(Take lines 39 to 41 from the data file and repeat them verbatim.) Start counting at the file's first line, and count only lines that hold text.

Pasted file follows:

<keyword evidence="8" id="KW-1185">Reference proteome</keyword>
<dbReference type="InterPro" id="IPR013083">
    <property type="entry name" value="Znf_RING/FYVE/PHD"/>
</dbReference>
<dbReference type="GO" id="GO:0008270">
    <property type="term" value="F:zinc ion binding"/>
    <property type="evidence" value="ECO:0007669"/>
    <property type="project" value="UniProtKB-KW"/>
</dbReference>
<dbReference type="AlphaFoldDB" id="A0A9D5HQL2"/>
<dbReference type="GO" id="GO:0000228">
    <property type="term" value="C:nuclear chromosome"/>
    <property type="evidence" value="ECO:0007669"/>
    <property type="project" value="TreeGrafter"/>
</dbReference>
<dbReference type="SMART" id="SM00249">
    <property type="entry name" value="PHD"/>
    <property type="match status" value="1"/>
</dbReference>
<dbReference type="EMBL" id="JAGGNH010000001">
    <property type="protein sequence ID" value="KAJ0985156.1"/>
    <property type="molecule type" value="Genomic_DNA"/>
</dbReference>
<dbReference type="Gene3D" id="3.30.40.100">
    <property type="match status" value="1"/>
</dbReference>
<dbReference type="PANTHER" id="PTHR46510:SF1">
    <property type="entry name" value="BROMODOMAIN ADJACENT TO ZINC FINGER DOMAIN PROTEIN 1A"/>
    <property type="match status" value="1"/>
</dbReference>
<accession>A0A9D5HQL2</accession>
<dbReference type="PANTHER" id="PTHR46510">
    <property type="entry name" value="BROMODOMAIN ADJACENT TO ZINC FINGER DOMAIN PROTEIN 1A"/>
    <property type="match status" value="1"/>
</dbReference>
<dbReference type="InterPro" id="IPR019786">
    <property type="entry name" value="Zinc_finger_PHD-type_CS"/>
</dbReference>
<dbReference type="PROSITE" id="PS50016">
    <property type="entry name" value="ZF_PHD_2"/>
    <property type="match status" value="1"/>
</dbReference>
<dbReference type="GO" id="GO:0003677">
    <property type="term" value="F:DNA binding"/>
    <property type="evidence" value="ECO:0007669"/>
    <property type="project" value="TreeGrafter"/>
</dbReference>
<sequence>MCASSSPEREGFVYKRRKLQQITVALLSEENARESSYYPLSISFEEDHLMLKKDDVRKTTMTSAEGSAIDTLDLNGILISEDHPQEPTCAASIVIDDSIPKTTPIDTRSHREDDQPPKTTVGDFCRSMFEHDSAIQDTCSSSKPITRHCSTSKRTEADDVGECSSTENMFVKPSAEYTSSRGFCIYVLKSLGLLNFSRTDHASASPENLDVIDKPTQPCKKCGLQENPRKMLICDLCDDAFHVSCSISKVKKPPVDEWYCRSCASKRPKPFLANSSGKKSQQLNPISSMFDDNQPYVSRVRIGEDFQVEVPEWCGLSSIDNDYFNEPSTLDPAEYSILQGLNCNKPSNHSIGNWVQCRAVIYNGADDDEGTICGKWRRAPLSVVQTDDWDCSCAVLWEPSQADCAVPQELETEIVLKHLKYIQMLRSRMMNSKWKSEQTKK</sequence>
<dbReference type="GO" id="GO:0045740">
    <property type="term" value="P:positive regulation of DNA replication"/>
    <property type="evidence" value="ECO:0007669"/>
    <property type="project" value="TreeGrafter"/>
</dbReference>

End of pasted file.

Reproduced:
<dbReference type="PROSITE" id="PS50016">
    <property type="entry name" value="ZF_PHD_2"/>
    <property type="match status" value="1"/>